Looking ahead, we will provide updates on the publication of future guidance and prepare blogs on each of the LPGs to help you navigate your way through the process.
Anticipated Future Consultations
Header image credit: Greater London Authority
After its third reading in the Commons, the Levelling Up and Regeneration Bill (LURB) has now been introduced to the House of Lords. Following a rocky couple of months, in which a flurry of backbench rebellions – and a new Prime Minister – brought areas of the Bill into contention, it has come out the other side, 24 sections longer, but with the support of the first chamber. It is now left to the Lords – who are set to debate the LURB on the 17th January 2023 – to agree on it in before it becomes law.
The Bill’s second reading (passed in November) contained relatively few amendments, with the headline being an amendment which meant that the Infrastructure Levy could now be allowed to be spent on things other than the delivery of infrastructure.
However, against a different political backdrop, amendments in the third reading were greater in both number and importance as a wave of Conservative backbench rebellions left the Department for Levelling Up, Housing and Communities in some difficult negotiations to keep the bill alive. Some standouts include:
Power afforded to the incumbent minister to repeal and revoke a wide range of statutes relating to planning, development, and compulsory purchase legislation.
Powers for LPAs to decline to determine applications in cases where it is shown the developer has a history of non-implementation.
New requirement for developers to provide local planning authorities with progress reports about the actual and projected delivery of new homes for each reporting period (annually until completion), on sites with residential planning permission.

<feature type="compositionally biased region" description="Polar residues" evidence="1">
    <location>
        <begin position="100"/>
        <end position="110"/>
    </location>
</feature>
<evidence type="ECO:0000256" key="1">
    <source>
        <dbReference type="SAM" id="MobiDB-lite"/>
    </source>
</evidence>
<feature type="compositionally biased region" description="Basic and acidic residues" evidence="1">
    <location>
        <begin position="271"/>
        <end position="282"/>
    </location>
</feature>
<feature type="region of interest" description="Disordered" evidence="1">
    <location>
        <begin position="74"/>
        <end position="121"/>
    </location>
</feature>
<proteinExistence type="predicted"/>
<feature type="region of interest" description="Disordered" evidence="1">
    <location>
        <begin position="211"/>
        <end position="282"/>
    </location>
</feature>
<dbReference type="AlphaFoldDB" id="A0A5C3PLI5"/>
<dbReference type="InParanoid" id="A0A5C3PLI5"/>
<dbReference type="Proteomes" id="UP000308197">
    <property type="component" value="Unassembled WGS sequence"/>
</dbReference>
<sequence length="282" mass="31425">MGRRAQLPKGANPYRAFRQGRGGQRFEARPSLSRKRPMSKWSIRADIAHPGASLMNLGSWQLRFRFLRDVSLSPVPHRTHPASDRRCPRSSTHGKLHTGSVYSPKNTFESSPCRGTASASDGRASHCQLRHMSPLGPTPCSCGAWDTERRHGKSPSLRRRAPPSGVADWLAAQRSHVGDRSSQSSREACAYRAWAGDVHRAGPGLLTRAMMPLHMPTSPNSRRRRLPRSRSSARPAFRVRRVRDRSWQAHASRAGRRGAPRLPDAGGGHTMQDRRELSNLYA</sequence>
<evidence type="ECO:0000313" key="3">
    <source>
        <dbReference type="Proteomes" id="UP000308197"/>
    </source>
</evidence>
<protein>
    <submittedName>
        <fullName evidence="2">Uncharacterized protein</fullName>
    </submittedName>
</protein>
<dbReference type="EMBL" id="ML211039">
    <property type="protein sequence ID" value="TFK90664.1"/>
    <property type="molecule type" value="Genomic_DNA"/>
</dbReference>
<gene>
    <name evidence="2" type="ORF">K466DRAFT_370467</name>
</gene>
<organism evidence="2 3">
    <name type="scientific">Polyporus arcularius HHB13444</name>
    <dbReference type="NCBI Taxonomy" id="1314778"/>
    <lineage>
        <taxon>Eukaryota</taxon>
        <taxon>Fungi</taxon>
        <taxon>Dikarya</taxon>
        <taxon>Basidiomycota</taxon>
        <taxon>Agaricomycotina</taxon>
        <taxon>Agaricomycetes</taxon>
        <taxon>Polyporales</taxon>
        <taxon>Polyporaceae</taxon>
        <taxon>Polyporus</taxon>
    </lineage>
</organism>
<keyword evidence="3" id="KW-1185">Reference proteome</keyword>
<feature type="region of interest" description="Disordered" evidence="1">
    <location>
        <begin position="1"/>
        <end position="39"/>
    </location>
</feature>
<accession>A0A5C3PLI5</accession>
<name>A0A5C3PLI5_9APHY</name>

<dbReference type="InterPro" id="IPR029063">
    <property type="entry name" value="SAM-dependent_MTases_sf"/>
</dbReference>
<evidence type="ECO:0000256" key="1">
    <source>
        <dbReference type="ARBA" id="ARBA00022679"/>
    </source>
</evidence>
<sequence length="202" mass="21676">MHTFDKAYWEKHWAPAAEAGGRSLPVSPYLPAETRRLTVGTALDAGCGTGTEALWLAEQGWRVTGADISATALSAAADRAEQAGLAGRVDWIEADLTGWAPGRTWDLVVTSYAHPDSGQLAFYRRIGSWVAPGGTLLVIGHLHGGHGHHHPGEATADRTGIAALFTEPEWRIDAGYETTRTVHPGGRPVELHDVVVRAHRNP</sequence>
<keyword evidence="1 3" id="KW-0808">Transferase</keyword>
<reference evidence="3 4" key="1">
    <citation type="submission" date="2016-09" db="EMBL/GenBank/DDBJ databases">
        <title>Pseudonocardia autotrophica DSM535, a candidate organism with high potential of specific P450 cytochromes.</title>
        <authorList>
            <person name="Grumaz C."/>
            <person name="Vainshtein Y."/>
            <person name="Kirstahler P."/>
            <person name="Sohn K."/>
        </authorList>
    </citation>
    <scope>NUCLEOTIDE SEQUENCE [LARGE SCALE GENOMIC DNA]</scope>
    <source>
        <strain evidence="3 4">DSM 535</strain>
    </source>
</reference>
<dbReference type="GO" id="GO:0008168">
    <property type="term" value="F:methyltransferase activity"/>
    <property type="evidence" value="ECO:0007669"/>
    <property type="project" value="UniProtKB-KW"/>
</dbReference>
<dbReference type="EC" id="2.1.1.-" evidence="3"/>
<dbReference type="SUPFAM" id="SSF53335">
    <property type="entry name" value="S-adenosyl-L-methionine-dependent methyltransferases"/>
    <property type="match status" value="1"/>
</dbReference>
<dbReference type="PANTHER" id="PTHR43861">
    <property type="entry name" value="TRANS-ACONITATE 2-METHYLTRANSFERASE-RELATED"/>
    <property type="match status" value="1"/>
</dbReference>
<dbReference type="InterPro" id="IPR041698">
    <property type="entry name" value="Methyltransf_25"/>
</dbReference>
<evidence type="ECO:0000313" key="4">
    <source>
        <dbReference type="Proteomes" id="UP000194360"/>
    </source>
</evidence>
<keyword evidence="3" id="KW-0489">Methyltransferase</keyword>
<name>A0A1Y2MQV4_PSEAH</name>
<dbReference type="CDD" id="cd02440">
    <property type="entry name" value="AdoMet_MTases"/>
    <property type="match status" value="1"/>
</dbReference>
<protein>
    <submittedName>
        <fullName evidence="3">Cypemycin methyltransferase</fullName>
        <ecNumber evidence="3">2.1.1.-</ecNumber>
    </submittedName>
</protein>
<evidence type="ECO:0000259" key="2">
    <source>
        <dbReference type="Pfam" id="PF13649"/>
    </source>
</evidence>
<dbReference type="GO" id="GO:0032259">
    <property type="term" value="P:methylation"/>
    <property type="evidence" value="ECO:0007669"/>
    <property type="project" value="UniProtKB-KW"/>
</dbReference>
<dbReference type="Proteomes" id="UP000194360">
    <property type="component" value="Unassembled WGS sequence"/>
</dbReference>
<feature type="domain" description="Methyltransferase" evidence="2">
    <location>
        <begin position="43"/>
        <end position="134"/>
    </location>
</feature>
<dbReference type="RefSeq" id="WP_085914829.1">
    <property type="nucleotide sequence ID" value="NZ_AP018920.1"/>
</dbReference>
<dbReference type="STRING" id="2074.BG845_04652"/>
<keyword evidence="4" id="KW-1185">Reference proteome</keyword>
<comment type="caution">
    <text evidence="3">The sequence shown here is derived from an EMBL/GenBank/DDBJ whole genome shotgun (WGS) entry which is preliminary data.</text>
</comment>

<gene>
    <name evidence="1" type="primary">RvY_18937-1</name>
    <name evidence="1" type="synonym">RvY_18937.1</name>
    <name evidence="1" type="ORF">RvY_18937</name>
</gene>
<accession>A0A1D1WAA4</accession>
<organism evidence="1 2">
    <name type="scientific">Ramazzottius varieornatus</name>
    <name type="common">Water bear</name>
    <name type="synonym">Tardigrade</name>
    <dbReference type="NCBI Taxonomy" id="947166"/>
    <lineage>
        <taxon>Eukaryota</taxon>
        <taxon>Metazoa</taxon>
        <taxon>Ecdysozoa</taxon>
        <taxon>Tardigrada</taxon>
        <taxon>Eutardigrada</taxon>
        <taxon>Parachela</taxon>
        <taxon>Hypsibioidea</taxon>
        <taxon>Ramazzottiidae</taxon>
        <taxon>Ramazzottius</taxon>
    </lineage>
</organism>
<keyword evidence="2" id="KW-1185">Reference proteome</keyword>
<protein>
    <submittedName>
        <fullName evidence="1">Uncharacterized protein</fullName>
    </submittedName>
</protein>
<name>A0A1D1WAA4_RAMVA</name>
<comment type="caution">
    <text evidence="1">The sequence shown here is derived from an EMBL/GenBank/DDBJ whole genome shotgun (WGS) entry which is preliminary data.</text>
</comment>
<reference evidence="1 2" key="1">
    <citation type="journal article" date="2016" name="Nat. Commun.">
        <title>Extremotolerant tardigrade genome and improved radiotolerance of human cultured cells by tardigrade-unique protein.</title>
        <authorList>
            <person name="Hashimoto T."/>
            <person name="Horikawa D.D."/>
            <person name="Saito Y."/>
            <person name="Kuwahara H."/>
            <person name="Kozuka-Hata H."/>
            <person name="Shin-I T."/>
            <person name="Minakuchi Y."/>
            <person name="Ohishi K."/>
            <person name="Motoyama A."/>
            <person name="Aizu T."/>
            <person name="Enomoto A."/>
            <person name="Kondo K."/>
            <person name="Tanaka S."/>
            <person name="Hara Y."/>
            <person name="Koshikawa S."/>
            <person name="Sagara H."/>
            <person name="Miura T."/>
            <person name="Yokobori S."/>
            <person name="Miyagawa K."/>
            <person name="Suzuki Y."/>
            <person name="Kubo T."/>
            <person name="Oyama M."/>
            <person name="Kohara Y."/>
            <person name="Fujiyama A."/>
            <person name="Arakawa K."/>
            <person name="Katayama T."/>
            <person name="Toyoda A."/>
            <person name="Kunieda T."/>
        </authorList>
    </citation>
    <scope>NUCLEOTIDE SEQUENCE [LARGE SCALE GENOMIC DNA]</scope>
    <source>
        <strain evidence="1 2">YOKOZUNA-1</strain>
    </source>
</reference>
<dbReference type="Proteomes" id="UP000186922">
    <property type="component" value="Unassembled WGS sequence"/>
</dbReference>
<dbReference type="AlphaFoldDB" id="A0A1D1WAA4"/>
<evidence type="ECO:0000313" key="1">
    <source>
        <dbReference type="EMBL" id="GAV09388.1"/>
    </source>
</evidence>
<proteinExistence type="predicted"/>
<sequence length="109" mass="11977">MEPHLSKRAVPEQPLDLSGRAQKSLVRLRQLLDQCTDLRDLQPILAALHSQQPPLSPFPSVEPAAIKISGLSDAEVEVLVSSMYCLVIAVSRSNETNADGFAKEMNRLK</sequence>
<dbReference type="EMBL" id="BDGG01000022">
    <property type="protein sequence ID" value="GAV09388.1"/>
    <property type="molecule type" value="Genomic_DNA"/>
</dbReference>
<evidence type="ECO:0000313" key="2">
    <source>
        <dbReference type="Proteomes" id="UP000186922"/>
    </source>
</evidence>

Provisions to allow councils to benefit financially from land allocations through community land auctions, which allow landowners to grant a community land auction option for the land, with a view to the land being allocated in the local plan. The LPA may then either sell the option to a developer, exercise the option and sell the land, or exercise the option and develop the land themselves. In any case, the council can pass on the benefits provided by an uplift in the land’s value to support the local area.
An evolution of the street votes idea, which now gives communities power to grant planning permission through a street vote development order in an area, where the Secretary of State has made provisions to do so. Provisions would also allow SoS to direct a CIL charging authority to review their schedules in respect of CIL arising from a street vote development order.
New powers for LAs to require registration of short-term rental properties, prohibiting the promotion of a property for short-term rental if it is not registered.
Technical amendment to tighten what councils can consider to be granting planning permission for self-build and custom housebuilding, and as such how it is counted towards satisfying the demand, set out in the Self-Build and Custom Housebuilding Act 2015.
New requirement for water companies to upgrade sewage treatment works to unlock permissions in catchment areas affected by nutrient pollution.
Lichfields will continue to monitor the progress of the LURB and to consider its implications - and what they will mean for our clients. As it stands, the Bill appears likely to pass smoothly to Royal Assent in its current form. However, if the past few months have reminded us of anything, it is that even a week is a long time in politics.
Levelling Up and Regeneration Bill, HL Bill 84